Can you imagine a place in Tokyo that is unlike the rest of, well, Tokyo?
A place where the shops sleep before sundown. A place where big Japanese and multinational chains don’t quite belong. A place where traditional Japanese buildings stand aged and battered. A place known as the “cat town of Tokyo“.
This place is known as Yanaka City (谷中), which surprisingly within walking distance of Ueno Park. Yanaka City is part of a district called Yanesen – standing for Yanaka, Nezu and Sendagi.
Tokyo is unanimously known as one of the world’s most modern cities. Swamped by vibrant neon lights and colossal sky-high buildings that overshadow the bustling intersections of Shinjuku, Shibuya and Ginza, these areas are crowded with eager tourists and sleepy salary men.
But just right around the corner, still considered within the boundaries of the Tokyo metropolis, stands a humble neighbourhood that has maintained its old-fashioned ways for a very long time. Step inside Yanaka City and you will discover quite the opposite to busy Tokyo. The pace is lethargic, the air is nostalgic, the colours dull and muted. And then, there are cats.
Surviving two disastrous events, the Great Kanto Earthquake in 1923 and the Second World War, the whole Yanaka area is essentially a historic treasure of Edo-Era Tokyo.
In this article, I will talk about the story behind this historical place and introduce a wide range of must-see spots within this area.
Shitamachi (下町) and Yamanote (山の手)
You’ve probably heard of the ‘Yamanote’ but have you heard of ‘Shitamachi’? Shitamachi literally translates into the “under-city” or “downtown”, whilst Yamanote means the “mountain’s hands”. You can probably guess what the names imply from their translations. Shitamachi has a more rustic and olden feel, as it has retained the Edo Tokyo from before Japan’s economic miracle and rapid growth. Yanaka City is part of this district.
Yanaka Ginza Shopping District (谷中銀座商店街)
Not quite the Ginza you were probably thinking about. Yanaka Ginza is a modest, old-style shopping district in Yanaka where independent, family-owned businesses go about their daily lives. Although most people don’t sport kimono and geta on the streets anymore, this shopping district bellows out the authentic Shitamachi flavour, teleporting visitors a hundred years back.
Many of these establishments have been in business for well over 100 years. You truly get an authentic taste of what Tokyo was like in the Edo period here.
Delicious freshly baked senbei is sold here, as well as other tasty traditional Japanese sweets and foods.
Furthermore, many stores along the shopping street have been decorated with cat statues and cat-themed ornaments. As expected from Tokyo’s cat town… Check it out!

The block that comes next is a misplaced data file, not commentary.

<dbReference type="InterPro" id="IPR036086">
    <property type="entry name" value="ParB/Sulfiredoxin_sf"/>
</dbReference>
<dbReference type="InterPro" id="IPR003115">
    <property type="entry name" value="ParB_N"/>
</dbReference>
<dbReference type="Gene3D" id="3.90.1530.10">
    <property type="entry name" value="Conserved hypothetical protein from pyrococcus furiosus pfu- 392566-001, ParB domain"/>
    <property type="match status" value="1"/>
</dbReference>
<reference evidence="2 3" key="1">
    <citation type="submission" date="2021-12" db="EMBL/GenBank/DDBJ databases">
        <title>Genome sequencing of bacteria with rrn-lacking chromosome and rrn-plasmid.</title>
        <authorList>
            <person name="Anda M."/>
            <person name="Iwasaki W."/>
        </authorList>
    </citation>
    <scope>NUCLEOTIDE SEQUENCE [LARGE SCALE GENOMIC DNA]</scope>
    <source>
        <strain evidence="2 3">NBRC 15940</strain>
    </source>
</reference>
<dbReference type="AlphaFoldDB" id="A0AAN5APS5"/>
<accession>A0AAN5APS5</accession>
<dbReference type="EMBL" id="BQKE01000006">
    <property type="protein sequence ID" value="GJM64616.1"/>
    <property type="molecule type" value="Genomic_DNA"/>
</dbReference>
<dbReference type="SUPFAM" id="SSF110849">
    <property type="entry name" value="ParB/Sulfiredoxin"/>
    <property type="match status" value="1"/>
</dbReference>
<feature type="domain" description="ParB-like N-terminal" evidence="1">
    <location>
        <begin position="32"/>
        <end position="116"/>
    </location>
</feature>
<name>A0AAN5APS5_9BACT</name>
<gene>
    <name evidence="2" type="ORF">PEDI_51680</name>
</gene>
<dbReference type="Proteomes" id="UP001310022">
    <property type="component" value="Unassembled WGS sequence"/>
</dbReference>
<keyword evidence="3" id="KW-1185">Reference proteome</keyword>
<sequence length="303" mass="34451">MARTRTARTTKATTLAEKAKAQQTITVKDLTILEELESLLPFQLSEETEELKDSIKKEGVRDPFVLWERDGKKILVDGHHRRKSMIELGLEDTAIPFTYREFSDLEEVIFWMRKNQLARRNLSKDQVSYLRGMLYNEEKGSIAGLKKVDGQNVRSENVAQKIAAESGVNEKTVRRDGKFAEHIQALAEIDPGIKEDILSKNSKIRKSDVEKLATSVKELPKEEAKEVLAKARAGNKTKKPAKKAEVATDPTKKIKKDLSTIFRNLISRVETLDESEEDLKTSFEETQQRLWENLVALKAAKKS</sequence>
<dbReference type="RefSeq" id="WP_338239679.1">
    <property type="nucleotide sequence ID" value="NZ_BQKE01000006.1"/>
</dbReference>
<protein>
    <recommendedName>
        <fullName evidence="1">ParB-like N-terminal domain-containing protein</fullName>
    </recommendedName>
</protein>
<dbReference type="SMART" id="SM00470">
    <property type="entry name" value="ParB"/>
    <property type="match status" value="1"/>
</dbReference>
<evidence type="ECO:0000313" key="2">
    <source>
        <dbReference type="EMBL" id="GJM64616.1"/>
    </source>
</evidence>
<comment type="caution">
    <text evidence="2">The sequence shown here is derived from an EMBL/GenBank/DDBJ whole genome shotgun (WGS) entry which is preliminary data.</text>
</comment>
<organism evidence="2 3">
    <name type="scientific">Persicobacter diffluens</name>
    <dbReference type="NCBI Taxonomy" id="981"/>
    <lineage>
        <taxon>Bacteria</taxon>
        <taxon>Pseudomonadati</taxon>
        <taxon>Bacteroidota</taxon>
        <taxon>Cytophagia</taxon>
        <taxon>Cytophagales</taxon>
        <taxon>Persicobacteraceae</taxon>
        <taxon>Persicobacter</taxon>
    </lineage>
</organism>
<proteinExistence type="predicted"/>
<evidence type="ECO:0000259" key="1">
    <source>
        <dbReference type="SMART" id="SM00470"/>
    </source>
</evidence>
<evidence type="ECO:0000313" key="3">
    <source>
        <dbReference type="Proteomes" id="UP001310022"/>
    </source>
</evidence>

The entrance of the street is called “Sunset Stairs” (夕焼けだんだん yuuyake-dandan), because it provides a spectacular view of the sunset. This spot is extremely popular among Japanese TV dramas and film crews – you can find many scenes in shows and movies that feature this particular place.
Yanaka Cemetery (谷中霊園): A Cat’s Sanctuary
Within the Yanaka district is also Yanaka Cemetery. Established in 1872, Yanaka Cemetery stands on approximately 25 acres of land, housing over 7,000 individual graves.
Visiting a cemetery may seem like a frightening thing you’d do as part of a punishment game, but Yanaka Cemetery is very well-known as a popular destination for international and local tourists.
The reason why it’s garnering more attention is definitely because of all the cats.
Walking through the cemetery, you’ll be able to see many calm cats dwelling around.
Of course the amount of cats you see will depend on the weather and temperature. Locals know all the cats back to front and call them by their names.
Also, in April when the cherry blossoms are in full bloom, Yanaka Cemetery’s Sakura Dori becomes a beautiful canvas for pink petals. If you’re in Tokyo during the spring time, this place is a fantastic place to visit. Autumn time is spectacular too.
There are quite a few famous historic figures that have been laid to rest in Yanaka Cemetery. You can find the resting place of Tokugawa Yoshinobu, Japan’s last shogun and the Tokugawa family plot here.
Tennoji Temple (天王寺)
If you go to Yanaka Cemetery, I highly recommend making a visit to Tennoji Temple too. Yanaka Cemetery used to be a part of Tennoji Temple but it has since been separated.
And even though it’s not as big as the one in Kamakura, there is a (still pretty big) bronze Buddha statue within the temple grounds called “Tennoji Daibutsu”.
Nezu Shrine (根津神社)
Nezu Shrine is also within the area. Like Inari Fushimi Shrine in Kyoto, Nezu Shrine has a great line-up of vermilion torii gates. In May, there’s a beautiful azalea festival as well.
How to get there (to Yanaka Ginza):
The Yanesen area is easily accessible through the Tokyo train network. The closest stations are JR Nippori Station and Sendagi Subway Station.
From JR Nippori Station:
(JR Yamanote, Joban, Keihin-Tohoku, Keisei Main, Toei Nippori-Toneri Liner)
Exit at the West Exit and you will easily find Yanaka Ginza Shopping Street, 5 minute walk
From Sendagi Subway Station:
Firstly, you can use the Tokyo Subway ticket to get to Sendagi Station (buy tickets at our Tourist Information Centres or on hisgo here!).
Exit the station at the Doukan Exit, and head north up, make a right turn at Bunkyo Sendagi 3rd Post Office (文京千駄木三郵便局), keep walking straight and you will find Yanaka Ginza slightly towards the right in front of you, 3 minute walk
This district is also just a 20-30 minute walk north from Ueno (Tokyo Nation Museum), so it’s quite a convenient area to visit even when it’s so quiet.
When you make your next visit to Tokyo, going to see the older parts of the city is quite the adventure. So be sure to add it to your itinerary!
Until next time!
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